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Shane Carwin vs. Brock Lesnar Could Be Biggest UFC Event Ever

Shane Carwin is bright enough to handle the demands of a full-time job as a civil and mechanical engineer in northern Colorado. Maybe then, he'd be so kind as to explain the science behind the mind-scrambling statistics he's compiled. Twelve fights, 12 first-round stoppage victories.

"I'm wordless. I'm speechless," was all he could muster after smashing his way through his latest victim, the one-time undisputed and one-time interim UFC champion Frank Mir at UFC 111.

The challenges though, continue to get bigger, and the next problem the engineer must solve is the biggest in MMA right now: UFC heavyweight champion Brock Lesnar. When he and Lesnar meet this summer, likely on July 3 in Las Vegas, it will be -- quite literally -- huge. In fact, the biggest title matchup ever, at least in terms of bulk. And the interest level for the fight might just match the oversized participants.

Shockingly, Carwin-Mir marked the first time in major MMA history that a heavyweight championship match included two men who weighed in at the 265-pound limit. It had never happened in PRIDE; it had never happened in the UFC. The second time is on the way. But Lesnar is naturally much larger than Mir, who has weighed in the 245-255 neighborhood for most of his career and had bulked up in hopes of a rubber match with Lesnar.

Instead he was beaten by the monstrous Carwin, and now, he and Lesnar will usher in the new age of superheavyweights.

While many figured a potential final fight in the Lesnar-Mir trilogy would be a huge box office and pay-per-view draw, the reality is a Carwin-Lesnar fight might even prove bigger. It will depend on factors other than Lesnar and Carwin, of course, like having a strong co-main event, for one.

But in Carwin, you have a guy who's yet to lose, yet to let his opponent escape the first round, and has the power and wrestling background to counter Lesnar's biggest strengths. In many ways, they are mirror images of each other.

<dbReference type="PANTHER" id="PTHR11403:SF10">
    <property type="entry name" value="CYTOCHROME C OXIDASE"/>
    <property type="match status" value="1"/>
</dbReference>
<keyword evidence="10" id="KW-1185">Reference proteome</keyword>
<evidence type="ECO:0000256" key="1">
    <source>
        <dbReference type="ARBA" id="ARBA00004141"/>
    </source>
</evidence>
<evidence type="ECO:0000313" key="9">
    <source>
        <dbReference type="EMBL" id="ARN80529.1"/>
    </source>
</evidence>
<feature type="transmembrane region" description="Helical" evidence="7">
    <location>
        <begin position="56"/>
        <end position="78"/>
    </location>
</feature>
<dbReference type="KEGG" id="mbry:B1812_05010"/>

"It's going to be a heavyweight championship fight with two real heavyweights," UFC President Dana White said. "It's going to be fun, and it's going to be big."

Hyping the fight shouldn't be a problem for the UFC for a few various reasons:

1) UFC 116 takes place on a holiday weekend
The UFC has done very well at establishing the Fourth of July and New Year's weekends as must-see events. With young people -- the sport's core audience -- in a festive mood, money flows more freely.

2) The storyline of Brock Lesnar's return
Lesnar already does a great job of selling himself as a draw (UFC 91 sold around 1 million pay-per-views, and UFC 100 did about 1.6 million), but now the UFC gets to add an extra element, and that is his return from a career-threatening ailment. Will Lesnar be compromised by the ordeal, or will he be better than ever after addressing the issue? Even mainstream media outlets will be hard-pressed to ignore the interest in such a scenario.

3) Shane Carwin's perfect record
Records like his are exceedingly rare in MMA. The sport is too complex with too many potential hazards. The learning curve is too steep. Most fighters don't get through their first 12 fights without a loss. Even if they're unbeaten, surely they'll at least fight one or two close bouts that require a judges' decision.

Here's a comparison of the first 12 fights of other notable active fighters:

Georges St. Pierre: 11-1 with two decisions
Fedor Emelianenko: 11-1 with three decisions
Chuck Liddell: 11-1 with six decisions
Anderson Silva: 10-2 with four decisions
BJ Penn: 9-2-1 with five decisions

Lesnar, meanwhile, is 4-1, including one decision in his five pro fights.

By any measure, Carwin has had an extraordinary start to his career. But what makes it even more remarkable is he began his MMA journey at the age of 30, after missing out on a possible pro football career and then establishing himself in the work world.

What we are witnessing here is something akin to the rise of Randy Couture, who made his debut at 33 and went on to become one of the biggest names in MMA history. If Carwin can beat Lesnar, it will be the final leg of an improbable journey.

So what are his chances? Pretty good, actually. Though Lesnar is slightly larger in both size and height, Carwin has the knockout power to keep him honest, and the wrestling technique to pose a real obstacle. He's been training jiu-jitsu longer than Lesnar, too. After a pair of postponenments ruined two opportunities for a Lesnar-Carwin showdown, it appears MMA will finally see its version of The Unstoppable Force vs. The Immovable Object.

"I see it as destiny," Carwin said. "Brock and I were both [NCAA] national champions at around the same time in wrestling, and we never got to meet in wrestling. Now here we are 10 years later, and we finally get to meet. And it's on a much bigger stage, the biggest stage in the world, and I'm excited for it. Elated."

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